Results: A total of 29 eligible patients were classified into the surgery (n = 10), chemoradiotherapy (n = 7), and no-additional-treatment (NAT, n = 12) groups. Among the 29 patients, 15 patients (52%) with only one risk factor did not relapse. The NAT group harbored fewer risk factors for LNM, and 8 of the 12 patients (67%) had only deep submucosal invasion. Local recurrence occurred in one patient in the chemoradiotherapy group. The estimated 5-year overall survival rates were 88.9%, 75.0%, and 81.5% in the surgery, chemoradiotherapy, and NAT groups, respectively. There were no disease-specific deaths in the overall cohort.

    Conclusions: In the present study, no recurrence occurred in patients who did not receive additional surgery with deep submucosal invasion as the only risk factor. A multicenter investigation is necessary to confirm the safety of nonsurgical options.

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  • Ryuichi Kuwahara, Hiroki Ikeuchi, Toshihiro Bando, Hirohumi Sasaki, Yo ...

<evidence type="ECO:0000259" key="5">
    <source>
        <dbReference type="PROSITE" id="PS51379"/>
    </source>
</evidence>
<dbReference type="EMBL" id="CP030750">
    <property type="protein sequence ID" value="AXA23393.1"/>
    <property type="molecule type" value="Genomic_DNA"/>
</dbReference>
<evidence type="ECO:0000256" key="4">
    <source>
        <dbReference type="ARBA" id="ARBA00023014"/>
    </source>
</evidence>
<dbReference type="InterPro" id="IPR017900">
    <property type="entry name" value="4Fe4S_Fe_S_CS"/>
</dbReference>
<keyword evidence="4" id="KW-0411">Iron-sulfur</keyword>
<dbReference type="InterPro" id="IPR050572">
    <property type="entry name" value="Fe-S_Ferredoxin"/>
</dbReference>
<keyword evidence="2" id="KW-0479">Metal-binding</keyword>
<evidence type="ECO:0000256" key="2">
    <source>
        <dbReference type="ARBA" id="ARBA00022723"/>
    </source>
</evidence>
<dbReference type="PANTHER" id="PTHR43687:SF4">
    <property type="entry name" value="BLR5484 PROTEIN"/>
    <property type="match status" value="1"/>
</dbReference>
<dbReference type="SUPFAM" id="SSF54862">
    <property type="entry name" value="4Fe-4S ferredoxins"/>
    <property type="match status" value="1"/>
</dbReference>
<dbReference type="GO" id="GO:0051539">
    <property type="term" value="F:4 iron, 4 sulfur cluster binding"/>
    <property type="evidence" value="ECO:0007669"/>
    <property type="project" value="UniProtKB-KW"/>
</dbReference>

2020 Volume 4 Issue 4 Pages 181-185
    Published: October 29, 2020
    Released: October 29, 2020

    Objectives: Restorative proctocolectomy and ileal pouch anal anastomosis (IPAA), with diverting ileostomy, are established ulcerative colitis (UC) treatments. The routine use of diverting ileostomy is controversial because of the risk of stoma closure and stoma related complications. In our institution, proctocolectomy and IPAA, with mucosectomy and handsewn anastomosis without diversion (one-stage IPAA), were performed for select patients with UC. The present study aimed to evaluate the clinical and functional outcomes of patients undergoing one-stage IPAA.

    Methods: Between April 1999 and July 2017, 300 patients underwent one-stage IPAA in our institution. The clinical notes and prognosis were reviewed retrospectively.

    Results: Postoperative complications (Clavien-Dindo classification grade ≥III) occurred in 18 patients (6.0%). The most common complication was anastomotic leakage (n = 9, 3%). There were 15 patients (5.0%) who required a defunctioning ileostomy. However, 13 patients successfully underwent ileostomy closure and achieved acceptable pouch function. Finally, two patients (0.6%) required pouch excision in this series. The cumulative pouch functional rate was 99.6% / 5 years and 99.2% / 10 years.